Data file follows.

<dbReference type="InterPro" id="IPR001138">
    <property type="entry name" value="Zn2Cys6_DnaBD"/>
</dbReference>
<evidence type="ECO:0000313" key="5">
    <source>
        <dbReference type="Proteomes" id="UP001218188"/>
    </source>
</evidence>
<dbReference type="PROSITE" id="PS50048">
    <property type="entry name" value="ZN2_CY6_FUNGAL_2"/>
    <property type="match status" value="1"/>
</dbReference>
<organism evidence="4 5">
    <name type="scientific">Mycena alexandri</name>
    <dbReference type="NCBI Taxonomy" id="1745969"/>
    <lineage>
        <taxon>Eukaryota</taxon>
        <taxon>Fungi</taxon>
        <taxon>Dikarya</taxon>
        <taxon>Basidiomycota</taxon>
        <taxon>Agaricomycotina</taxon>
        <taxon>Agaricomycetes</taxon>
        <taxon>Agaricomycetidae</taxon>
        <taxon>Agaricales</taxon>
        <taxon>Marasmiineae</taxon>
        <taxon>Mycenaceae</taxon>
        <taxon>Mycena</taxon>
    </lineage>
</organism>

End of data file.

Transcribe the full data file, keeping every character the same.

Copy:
<dbReference type="InterPro" id="IPR001138">
    <property type="entry name" value="Zn2Cys6_DnaBD"/>
</dbReference>
<evidence type="ECO:0000313" key="5">
    <source>
        <dbReference type="Proteomes" id="UP001218188"/>
    </source>
</evidence>
<dbReference type="PROSITE" id="PS50048">
    <property type="entry name" value="ZN2_CY6_FUNGAL_2"/>
    <property type="match status" value="1"/>
</dbReference>
<organism evidence="4 5">
    <name type="scientific">Mycena alexandri</name>
    <dbReference type="NCBI Taxonomy" id="1745969"/>
    <lineage>
        <taxon>Eukaryota</taxon>
        <taxon>Fungi</taxon>
        <taxon>Dikarya</taxon>
        <taxon>Basidiomycota</taxon>
        <taxon>Agaricomycotina</taxon>
        <taxon>Agaricomycetes</taxon>
        <taxon>Agaricomycetidae</taxon>
        <taxon>Agaricales</taxon>
        <taxon>Marasmiineae</taxon>
        <taxon>Mycenaceae</taxon>
        <taxon>Mycena</taxon>
    </lineage>
</organism>